By far the most beautiful location off the grid that I have ever had the privilege of working with, was what can only be described as a natural “Arena” or horseshoe shaped property. A side road ran along the front of the property and there was a driveway up to the house, placed conveniently close to the road.
The remaining three sides had gently rising slopes, lightly forested, up to clear ridge lines, with nothing but open field filling the “arena” or inner portion of the horseshoe. I knew this place as a child oddly enough, and only because my brother and I had the biggest scam in the world going.
While the whole idea is less than appealing to some people, groundhog happens to be among one of my favorite meals. The meat is exceptionally lean, almost like buffalo (though substantially smaller) and being as how the groundhogs subsist on a diet mostly of hay, grasses, and in this case, purely on natural growth timothy, it is some of the cleanest … and healthiest meat available.
Add in the fact that none of the artificial additives or preservatives are present, or even the chemical, often toxic remnants of veterinary approved and government mandated medications are present, and the healthy benefits are even greater for those of us who do bow in to our more carnivorous nature.
My brother and I could often get local farmers who believed these wondrous meals to be nothing more than pests, to actually pay us per head and even occasionally, to throw in a box of .22 shells for the sake of ridding their fields of these mighty morsels.
Now hunting groundhogs can be challenging, as they will duck back down into their holes never to be retrieved if one takes a bad shot. Thus it was that my brother and I learned to become very good shots so as not to go hungry.
Mind you, it was a different world back then, replete with a rifle rack behind the driver’s seat on the school bus … though we generally carried our pistols with us into school as there was no place to store them on the bus. Hunting on the way home was often necessary in order to provide for our meals back then.
Understandably, it is a different world today, but groundhog still tastes just as good. Anyhow, we thought that this was just the most amazing thing in the world … these people would actually pay us, and sometimes even throw in a full box of shells so that we could do what we would be doing anyhow.
This is relevant merely because the groundhogs were the only thing anyone was ever allowed to hunt on this property.
Hunters and others could not help but notice the fields filled with deer, turkey, grouse and virtually every other game animal found in the area packed into his fields. (Apparently, over the course of the years, these animals had discovered that this was sacred ground and they were safe here, despite our occasional forays into the open field to gather groundhogs and the even rarer pop of the .22LR we used)
The owner of the land it would seem, kept salt licks and other attractants on his property in order to draw virtually every one of the local creatures into his field of vision. He and his wife had great stories about the sites they had seen and the feats that these animals had performed in front of their eyes over the years.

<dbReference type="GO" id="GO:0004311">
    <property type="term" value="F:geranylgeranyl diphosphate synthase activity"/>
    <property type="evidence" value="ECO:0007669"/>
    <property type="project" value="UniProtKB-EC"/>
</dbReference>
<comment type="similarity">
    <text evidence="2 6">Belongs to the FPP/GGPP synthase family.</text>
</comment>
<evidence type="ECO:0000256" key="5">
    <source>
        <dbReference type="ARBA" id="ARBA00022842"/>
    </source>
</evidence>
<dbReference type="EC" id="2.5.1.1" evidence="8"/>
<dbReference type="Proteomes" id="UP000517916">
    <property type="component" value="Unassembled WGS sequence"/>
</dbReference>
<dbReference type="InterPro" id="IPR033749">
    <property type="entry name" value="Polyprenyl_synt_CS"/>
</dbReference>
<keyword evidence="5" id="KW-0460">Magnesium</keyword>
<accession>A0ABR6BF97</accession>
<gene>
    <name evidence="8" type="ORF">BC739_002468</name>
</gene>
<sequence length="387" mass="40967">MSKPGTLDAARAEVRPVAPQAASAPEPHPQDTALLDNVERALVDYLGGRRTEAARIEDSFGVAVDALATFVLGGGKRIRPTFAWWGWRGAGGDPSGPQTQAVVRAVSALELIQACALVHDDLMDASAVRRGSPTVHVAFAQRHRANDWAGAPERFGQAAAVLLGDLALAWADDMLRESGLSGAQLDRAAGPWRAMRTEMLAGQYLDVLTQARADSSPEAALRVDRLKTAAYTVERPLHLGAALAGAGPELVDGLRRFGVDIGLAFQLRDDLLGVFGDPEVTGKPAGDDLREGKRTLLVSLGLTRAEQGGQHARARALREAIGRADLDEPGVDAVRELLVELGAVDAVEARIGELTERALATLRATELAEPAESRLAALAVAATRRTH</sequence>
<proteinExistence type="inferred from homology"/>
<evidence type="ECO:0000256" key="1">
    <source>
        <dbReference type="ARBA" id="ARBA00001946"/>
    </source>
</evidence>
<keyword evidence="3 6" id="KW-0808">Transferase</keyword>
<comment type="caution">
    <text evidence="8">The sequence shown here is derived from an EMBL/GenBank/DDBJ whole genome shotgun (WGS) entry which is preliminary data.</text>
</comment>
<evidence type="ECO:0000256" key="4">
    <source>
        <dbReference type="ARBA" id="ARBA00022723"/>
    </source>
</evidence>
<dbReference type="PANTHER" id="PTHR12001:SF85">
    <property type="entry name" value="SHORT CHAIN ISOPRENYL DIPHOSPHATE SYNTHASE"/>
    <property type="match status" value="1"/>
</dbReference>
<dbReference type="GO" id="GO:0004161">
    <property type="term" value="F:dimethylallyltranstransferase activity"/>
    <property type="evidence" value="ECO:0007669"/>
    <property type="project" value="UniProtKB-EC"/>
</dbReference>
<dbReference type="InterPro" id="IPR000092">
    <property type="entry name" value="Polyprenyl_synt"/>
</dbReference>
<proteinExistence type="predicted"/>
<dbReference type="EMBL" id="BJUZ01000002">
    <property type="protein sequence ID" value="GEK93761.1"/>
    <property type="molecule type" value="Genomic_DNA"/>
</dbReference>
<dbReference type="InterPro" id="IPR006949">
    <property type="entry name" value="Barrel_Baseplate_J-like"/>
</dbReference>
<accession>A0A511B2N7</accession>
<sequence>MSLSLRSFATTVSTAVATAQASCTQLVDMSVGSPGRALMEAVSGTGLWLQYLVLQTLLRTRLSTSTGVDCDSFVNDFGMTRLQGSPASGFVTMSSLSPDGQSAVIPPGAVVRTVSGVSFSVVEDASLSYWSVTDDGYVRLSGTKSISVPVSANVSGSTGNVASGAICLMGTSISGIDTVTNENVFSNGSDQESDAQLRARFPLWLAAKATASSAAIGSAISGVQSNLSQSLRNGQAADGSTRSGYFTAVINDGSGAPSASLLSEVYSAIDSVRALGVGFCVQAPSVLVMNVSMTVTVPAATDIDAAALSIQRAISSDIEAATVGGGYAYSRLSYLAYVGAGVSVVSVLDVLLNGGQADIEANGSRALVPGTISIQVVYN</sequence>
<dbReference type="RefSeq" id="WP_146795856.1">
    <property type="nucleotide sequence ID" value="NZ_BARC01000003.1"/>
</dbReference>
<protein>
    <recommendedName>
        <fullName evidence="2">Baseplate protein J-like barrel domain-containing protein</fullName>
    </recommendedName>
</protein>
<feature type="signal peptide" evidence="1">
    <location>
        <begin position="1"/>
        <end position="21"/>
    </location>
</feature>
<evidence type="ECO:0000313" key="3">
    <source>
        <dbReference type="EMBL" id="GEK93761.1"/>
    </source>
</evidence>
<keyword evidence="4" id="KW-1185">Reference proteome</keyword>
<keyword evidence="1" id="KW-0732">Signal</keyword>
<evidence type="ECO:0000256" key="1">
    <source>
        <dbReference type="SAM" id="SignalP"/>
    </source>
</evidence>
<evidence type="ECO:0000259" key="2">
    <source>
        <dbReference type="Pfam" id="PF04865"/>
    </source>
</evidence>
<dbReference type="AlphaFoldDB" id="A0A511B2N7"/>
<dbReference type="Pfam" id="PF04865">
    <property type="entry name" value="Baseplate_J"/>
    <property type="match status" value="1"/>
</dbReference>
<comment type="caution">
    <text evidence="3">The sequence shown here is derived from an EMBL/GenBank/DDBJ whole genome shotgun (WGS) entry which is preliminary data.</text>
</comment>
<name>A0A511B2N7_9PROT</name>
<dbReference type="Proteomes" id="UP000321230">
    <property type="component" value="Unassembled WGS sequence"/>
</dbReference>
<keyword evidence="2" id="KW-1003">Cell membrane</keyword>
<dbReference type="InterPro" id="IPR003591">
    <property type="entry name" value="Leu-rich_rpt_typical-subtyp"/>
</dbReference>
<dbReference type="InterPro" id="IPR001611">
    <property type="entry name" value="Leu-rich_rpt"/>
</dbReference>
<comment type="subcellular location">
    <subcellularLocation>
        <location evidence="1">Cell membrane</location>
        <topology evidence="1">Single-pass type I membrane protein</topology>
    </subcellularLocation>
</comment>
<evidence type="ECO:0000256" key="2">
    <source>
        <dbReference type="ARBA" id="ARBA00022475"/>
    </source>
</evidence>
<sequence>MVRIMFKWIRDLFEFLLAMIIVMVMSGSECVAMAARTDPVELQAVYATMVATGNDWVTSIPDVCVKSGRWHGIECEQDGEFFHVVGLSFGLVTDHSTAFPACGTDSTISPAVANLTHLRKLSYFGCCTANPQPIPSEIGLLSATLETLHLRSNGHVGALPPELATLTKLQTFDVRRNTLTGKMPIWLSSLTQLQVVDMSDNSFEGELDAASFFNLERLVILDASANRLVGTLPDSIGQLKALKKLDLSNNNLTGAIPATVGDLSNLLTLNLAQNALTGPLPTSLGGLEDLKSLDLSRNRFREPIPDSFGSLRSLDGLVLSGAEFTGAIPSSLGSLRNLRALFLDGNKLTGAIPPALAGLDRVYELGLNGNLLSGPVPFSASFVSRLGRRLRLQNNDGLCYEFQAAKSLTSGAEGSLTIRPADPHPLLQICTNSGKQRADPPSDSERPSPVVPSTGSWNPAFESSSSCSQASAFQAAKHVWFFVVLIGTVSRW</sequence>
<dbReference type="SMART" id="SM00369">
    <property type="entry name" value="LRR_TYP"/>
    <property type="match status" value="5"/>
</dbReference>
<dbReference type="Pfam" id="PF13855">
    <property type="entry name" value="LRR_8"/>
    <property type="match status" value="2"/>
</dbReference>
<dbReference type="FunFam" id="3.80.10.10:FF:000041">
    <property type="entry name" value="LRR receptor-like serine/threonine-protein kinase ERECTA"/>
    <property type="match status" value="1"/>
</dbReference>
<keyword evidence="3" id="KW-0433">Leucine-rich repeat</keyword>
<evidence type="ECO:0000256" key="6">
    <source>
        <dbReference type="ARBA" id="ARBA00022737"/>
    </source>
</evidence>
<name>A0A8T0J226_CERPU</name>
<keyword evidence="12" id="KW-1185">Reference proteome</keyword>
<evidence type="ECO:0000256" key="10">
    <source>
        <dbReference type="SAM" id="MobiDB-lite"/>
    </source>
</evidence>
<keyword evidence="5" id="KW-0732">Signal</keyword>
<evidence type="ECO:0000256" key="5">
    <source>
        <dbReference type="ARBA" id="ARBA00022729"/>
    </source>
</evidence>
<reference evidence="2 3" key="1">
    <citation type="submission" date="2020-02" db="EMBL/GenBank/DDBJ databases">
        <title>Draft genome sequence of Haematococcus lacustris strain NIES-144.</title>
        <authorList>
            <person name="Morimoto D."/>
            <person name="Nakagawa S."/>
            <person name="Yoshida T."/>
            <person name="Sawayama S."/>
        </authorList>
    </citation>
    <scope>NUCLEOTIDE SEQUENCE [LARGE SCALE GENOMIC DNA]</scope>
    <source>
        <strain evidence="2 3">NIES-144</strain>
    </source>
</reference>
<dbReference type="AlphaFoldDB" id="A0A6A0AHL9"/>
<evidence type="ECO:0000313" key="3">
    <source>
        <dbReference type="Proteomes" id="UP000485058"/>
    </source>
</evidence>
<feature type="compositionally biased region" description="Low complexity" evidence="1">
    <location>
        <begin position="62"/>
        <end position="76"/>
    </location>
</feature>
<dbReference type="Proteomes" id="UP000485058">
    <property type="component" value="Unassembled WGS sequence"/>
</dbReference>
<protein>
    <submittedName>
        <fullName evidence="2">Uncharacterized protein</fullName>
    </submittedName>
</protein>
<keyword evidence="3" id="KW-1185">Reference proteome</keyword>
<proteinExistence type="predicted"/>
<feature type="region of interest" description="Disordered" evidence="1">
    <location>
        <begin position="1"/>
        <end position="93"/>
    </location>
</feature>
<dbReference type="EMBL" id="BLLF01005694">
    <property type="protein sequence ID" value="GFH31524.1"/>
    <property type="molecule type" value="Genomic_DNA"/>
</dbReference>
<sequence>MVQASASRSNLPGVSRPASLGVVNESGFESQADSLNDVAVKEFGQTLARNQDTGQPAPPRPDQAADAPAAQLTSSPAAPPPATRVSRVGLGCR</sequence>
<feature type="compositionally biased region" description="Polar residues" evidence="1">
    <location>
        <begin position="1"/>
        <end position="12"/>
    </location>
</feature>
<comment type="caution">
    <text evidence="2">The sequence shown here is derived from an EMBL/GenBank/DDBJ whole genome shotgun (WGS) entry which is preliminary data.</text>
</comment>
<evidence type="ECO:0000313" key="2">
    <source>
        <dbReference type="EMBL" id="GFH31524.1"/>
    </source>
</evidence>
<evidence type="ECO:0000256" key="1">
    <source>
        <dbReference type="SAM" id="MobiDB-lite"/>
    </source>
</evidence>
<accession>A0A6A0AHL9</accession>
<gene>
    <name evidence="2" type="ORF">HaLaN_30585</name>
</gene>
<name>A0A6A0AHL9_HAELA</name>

When people who are unfamiliar with the woods move out into the country, they tend to lean towards this kind of habit. In the case of the people I am referring to, they understood the consequences and knew when to feed and when to withhold feed from the local wildlife populations. Some people who are not quite so familiar with wildlife and life in the wilderness, will not be quite so acutely or keenly aware of the consequences of not knowing when to stop.
In the minds of some people, feeding the animals is a good thing. But there are ramifications for every action and as the old adage goes, good deeds never go unpunished. Feeding at the wrong time of the year or feeding too much to the wildlife, can interrupt migration patterns for birds and cause literally hundreds or thousands of birds to die merely because they are not aware that it is time to move south, because local food sources are readily available still. In the case of larger wildlife, such practices can inhibit breeding habits and even dormancy patterns for bears and their hibernation.
Furthermore, if the people feeding the local wildlife are not careful, there are severe legal ramifications for these actions in the world today. Unscrupulous hunters and others may be tempted to hunt on these fields, either not knowing or caring that the fields have been “baited”. This is an illegal practice in most (if not all) states and could result in severe legal consequences, not only for the hunter, but for the landowner as well.
While it may be idyllic to sit and watch the natural wildlife as it meanders across the property, it should happen, as implied here, naturally. The potential for legal and criminal prosecution in the world today should serve as a constant reminder that, no matter how far out in the country we may live, there are still legal responsibilities and ramifications for all of our actions, though not only to the courts, but also the course of nature itself.